Doctors’ Groups Break Ranks To Oppose Senate Health Overhaul
The California Medical Association which represents more than 35,000 doctors will announce its opposition to the Senate version of the health overhaul bill later this week, the Los Angeles Times reports. The group's leaders voted to oppose the bill last week, joining several other states, including Florida and Texas. A chief worry for doctors is that the Senate bill would create a Medicare commission that may assume some power for setting rates for the program. They anticipate that it would lower Medicare reimbursements by 40 percent in coming years. The American Medical Association has taken no position on the Senate bill but did back a House version last month. The California Association remained silent then (Hennessy-Fiske, 12/3).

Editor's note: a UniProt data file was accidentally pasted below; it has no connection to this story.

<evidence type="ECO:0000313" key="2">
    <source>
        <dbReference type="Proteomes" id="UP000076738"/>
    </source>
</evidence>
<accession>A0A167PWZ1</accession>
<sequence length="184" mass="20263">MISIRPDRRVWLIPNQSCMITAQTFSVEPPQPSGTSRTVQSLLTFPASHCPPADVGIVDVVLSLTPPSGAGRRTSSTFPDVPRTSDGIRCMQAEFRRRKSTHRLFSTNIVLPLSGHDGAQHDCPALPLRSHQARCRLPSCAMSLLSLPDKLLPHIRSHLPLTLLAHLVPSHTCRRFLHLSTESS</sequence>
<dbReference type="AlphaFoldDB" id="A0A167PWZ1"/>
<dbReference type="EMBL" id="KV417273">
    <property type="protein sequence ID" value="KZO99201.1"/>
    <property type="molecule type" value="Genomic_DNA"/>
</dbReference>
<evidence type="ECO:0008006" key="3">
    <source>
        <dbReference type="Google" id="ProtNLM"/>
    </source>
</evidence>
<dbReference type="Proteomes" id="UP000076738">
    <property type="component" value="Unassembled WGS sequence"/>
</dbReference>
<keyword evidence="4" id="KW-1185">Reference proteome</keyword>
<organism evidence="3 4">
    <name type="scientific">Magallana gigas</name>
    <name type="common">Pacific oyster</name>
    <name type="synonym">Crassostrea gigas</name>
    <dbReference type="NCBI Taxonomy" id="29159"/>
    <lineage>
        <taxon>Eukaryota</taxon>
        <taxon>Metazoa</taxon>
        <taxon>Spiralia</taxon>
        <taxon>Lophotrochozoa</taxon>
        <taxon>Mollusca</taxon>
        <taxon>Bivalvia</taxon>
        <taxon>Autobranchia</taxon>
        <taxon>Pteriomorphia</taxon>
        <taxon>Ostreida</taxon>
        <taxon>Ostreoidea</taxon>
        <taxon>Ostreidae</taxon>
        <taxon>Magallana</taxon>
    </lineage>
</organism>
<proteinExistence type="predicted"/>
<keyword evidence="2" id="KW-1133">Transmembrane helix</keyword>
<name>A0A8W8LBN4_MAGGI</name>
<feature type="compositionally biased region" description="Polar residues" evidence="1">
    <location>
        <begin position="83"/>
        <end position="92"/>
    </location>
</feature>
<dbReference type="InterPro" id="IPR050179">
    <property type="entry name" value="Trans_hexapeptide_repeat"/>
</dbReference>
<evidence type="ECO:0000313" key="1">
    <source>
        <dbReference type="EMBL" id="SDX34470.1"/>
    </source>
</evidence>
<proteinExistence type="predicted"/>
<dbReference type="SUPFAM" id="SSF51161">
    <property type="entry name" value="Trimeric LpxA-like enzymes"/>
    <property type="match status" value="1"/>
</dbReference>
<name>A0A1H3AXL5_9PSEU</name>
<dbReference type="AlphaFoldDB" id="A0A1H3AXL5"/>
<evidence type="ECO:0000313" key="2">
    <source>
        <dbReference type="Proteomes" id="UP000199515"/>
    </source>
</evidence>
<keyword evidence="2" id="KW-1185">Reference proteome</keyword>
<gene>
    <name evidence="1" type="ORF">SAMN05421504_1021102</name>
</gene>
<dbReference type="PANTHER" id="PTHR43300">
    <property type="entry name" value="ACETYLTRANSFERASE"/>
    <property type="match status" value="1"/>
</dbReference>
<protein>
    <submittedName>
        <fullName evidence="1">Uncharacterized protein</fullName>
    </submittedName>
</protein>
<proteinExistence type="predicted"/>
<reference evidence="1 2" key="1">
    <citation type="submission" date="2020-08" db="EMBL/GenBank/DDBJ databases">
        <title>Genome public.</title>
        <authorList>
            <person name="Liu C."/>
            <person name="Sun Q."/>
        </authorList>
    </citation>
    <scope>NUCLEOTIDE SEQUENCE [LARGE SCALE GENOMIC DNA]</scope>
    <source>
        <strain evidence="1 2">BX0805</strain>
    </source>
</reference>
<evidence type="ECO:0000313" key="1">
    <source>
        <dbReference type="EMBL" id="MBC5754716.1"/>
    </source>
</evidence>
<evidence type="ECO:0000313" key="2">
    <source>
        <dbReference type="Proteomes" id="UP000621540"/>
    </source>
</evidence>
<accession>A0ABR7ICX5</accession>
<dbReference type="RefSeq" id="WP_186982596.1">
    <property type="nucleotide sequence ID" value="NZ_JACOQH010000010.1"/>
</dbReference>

A 240,000-strong coalition of surgeons, including the American College of Surgeons and 18 other groups, indicated Wednesday that they would oppose the Senate bill, too, The Hill reports. They "stressed they could not support that proposal because it inadequately addressed Medicare's doctor payment system, included a overly powerful Medicare payment-setting commission and created a new, unfair cosmetic surgery excise tax."
In a letter, the surgeons reminded Senate Majority Leader Harry Reid that they had outlined those concerns in an earlier correspondence. "Since those concerns have not been adequately addressed, as detailed below, we must oppose the legislation as currently written (Romm, 12/2).